June 13, The Arizona Board of Regents (ABOR) met to discuss numerous issues across all three major state universities. ASU President Michael Crowe, UA President Robert Robbins and NAU President Rita Cheng were present to chime in on these issues which will affect each university.
Members of the Arizona community at large attended the meeting to express the needs of their communities — Flagstaff, NAU and otherwise. The most popular concerns were that of climate change, research, forest safety and regulation and student mental health.
ABOR Executive Director John Arnold presented the annual director’s update, in which the board looked to other universities to signify where we stand as a state in terms of education. In a comparative study, figures came forward which show where Arizona and its universities are succeeding and areas that need work.
Arizona ranks No. 1 in both enrollment and Bachelor Degree growth, comparatively to the Western Interstate Commission for Higher Education (WICHE+) states, which encompass the entire Western region of the U.S. including Alaska and Hawaii. On a national scale, Arizona ranks third and second in these categories.
Cheng said, “Other states are graduating students, but not replacing that with growth.”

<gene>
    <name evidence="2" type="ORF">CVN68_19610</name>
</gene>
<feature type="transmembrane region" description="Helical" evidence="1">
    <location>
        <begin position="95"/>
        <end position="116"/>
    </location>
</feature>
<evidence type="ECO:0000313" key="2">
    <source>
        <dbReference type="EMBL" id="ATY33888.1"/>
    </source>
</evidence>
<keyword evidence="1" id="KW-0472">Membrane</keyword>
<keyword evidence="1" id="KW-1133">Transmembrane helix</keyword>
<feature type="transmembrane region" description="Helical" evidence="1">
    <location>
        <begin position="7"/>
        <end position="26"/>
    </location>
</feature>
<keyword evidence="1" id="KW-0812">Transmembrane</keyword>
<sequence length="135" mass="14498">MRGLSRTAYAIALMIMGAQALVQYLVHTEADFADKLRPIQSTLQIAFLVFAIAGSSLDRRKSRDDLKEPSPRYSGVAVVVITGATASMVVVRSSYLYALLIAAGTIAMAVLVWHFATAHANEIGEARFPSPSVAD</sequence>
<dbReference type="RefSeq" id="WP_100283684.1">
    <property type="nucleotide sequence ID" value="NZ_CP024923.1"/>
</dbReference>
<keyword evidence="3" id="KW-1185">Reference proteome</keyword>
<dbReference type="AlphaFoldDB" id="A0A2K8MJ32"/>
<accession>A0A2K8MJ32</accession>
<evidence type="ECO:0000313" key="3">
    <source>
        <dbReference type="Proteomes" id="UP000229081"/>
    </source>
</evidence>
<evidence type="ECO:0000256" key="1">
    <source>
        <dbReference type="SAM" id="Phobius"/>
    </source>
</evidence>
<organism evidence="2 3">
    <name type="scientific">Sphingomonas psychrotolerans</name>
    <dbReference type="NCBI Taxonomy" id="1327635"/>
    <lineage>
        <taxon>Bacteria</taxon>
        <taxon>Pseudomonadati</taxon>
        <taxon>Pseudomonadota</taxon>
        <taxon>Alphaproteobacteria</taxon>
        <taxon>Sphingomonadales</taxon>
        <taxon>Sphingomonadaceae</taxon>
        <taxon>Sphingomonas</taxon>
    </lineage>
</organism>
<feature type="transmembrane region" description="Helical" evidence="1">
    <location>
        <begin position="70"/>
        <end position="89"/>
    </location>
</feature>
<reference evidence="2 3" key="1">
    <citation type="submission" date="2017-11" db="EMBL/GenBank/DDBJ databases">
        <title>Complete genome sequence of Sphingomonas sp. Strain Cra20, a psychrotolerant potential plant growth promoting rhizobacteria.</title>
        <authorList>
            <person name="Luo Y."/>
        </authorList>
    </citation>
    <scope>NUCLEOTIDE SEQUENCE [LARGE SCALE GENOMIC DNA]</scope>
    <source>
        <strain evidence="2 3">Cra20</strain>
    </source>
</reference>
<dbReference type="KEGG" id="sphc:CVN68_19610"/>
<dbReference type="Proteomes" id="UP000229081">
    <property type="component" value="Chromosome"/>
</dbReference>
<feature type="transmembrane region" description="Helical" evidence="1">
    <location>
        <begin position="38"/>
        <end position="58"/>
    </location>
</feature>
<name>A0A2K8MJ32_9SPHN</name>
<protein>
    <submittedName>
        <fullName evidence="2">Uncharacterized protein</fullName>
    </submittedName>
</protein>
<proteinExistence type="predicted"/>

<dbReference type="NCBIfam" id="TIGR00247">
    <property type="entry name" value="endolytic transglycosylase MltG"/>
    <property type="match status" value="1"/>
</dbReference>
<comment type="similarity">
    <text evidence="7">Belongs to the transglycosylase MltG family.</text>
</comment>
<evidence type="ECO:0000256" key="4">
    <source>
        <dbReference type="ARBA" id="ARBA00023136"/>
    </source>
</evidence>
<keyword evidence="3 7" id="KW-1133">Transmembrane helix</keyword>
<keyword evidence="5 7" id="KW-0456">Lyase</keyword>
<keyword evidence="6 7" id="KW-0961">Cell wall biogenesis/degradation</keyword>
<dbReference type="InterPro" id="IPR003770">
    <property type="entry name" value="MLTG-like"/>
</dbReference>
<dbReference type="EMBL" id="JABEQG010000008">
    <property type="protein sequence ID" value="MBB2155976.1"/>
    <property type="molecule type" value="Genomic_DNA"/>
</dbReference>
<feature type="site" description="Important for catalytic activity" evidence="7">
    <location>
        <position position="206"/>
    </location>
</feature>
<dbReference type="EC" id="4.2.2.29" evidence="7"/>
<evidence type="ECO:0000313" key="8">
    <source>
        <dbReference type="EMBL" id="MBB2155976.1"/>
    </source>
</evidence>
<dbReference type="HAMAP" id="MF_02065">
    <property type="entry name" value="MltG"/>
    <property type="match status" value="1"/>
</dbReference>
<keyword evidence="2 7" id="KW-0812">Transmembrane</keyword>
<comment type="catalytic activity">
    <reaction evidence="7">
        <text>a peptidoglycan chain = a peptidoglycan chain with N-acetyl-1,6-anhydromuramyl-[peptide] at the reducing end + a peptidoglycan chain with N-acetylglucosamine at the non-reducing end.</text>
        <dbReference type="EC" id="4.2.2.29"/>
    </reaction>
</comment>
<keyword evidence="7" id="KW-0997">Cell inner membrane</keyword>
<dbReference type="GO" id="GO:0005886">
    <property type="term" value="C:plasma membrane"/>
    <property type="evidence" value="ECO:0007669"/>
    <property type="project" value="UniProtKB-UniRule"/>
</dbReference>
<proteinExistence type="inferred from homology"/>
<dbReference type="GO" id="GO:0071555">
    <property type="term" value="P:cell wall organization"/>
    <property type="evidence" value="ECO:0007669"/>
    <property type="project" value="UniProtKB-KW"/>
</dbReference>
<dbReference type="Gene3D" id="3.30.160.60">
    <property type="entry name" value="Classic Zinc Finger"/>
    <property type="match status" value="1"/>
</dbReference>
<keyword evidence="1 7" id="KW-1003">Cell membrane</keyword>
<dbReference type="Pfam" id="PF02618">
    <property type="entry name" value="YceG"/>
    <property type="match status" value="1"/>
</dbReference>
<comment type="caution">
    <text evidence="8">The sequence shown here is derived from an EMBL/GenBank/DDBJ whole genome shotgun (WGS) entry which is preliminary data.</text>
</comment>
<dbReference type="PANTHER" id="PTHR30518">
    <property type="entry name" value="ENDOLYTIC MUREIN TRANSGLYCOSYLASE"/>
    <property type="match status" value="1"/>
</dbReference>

ABOR has put in place 13 goals, projected to be reached by 2025. These goals include increasing freshman retention, replacing graduates with new students and general enrollment growth. Progress on these goals are positive and on-pace with projections.
Arnold said, “We are either super close or well ahead of the metrics.”
Of the report, Arnold said, “Our public universities are doing way more with way less, compared to other states and the U.S. average.”
Arizona ranks 49 nationally in state-funded education resources — $128.57 per capita, to be exact. The WICHE+ median is more than double the Arizona average, standing at $286.46.
The annual director’s update focused on two different types of work done by ABOR this year: external and internal. External work includes attainment, the value proposition of higher education and the Arizona Teachers Academy. Internal work includes general education, enrollment trends, student health and free speech.
ABOR is increasing communication and working with partners to improve larger community relationships, as well as whose within the university communities.
Underfunding was a throughline of the meeting. The numbers within the report require the context that the state has neglected Arizona public schools for years, resulting in lower numbers in certain categories, Arnold said.
“Years of underfunding are reflected here,” Cheng commented.
Moving forward, ABOR will continue to focus on their aforementioned external and internal work, as well as risks and financial sustainability.
After a 10-minute break, the board regrouped to vote on the proposed budgets of ASU, UA and NAU for this upcoming fiscal year. All three budgets were passed unanimously.
Representatives from ASU and UA came forward to discuss specific agenda items regarding their universities. These topics included acquisition of a vacant property on UA’s campus, a review of recent legislation, approval of a $15 million General Fund for the Teachers Academy in fiscal year 2020 and GPA requirements for sports teams. All motions were passed.